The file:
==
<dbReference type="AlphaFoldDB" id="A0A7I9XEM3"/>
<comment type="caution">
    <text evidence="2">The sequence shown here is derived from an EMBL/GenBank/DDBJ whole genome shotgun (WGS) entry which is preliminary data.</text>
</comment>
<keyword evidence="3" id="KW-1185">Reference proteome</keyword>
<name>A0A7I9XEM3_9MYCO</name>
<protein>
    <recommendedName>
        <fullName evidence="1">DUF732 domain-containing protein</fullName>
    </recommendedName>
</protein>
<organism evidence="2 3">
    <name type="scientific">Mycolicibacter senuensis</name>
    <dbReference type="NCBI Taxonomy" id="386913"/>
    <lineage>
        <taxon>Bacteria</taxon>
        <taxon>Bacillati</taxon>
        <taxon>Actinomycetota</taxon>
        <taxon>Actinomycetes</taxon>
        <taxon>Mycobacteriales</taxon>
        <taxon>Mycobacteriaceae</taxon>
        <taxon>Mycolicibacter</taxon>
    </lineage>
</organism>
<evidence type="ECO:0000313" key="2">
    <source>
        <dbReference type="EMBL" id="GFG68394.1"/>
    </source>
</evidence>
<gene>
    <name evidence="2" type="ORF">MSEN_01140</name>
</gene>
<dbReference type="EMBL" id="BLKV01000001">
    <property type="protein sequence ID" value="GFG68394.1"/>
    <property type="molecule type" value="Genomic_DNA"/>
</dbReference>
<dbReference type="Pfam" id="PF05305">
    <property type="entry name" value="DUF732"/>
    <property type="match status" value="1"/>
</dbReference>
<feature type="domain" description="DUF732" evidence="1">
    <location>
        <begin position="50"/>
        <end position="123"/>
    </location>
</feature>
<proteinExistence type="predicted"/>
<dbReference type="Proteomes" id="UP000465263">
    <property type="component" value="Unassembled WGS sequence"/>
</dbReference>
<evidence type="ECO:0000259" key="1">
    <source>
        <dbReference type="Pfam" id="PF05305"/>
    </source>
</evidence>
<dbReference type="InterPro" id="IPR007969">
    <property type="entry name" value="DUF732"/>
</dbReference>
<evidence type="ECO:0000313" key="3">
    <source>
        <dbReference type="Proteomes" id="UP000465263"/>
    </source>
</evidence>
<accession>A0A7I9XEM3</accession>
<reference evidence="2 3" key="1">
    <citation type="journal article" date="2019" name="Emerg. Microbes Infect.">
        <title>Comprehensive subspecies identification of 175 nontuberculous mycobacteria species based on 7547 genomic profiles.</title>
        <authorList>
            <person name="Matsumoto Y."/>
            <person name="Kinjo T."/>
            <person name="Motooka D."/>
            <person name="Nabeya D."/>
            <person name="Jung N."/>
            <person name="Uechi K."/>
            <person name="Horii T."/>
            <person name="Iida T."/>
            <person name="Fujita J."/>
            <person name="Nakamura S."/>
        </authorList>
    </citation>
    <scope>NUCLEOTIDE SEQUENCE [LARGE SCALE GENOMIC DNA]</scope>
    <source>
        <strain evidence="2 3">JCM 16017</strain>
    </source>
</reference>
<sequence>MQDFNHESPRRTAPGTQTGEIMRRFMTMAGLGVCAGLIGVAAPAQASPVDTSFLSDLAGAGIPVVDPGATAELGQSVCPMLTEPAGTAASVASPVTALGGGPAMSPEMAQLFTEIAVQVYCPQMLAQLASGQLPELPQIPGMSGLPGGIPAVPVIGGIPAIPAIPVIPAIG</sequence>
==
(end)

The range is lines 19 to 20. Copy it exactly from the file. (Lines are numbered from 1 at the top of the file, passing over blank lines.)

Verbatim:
        <taxon>Actinomycetes</taxon>
        <taxon>Mycobacteriales</taxon>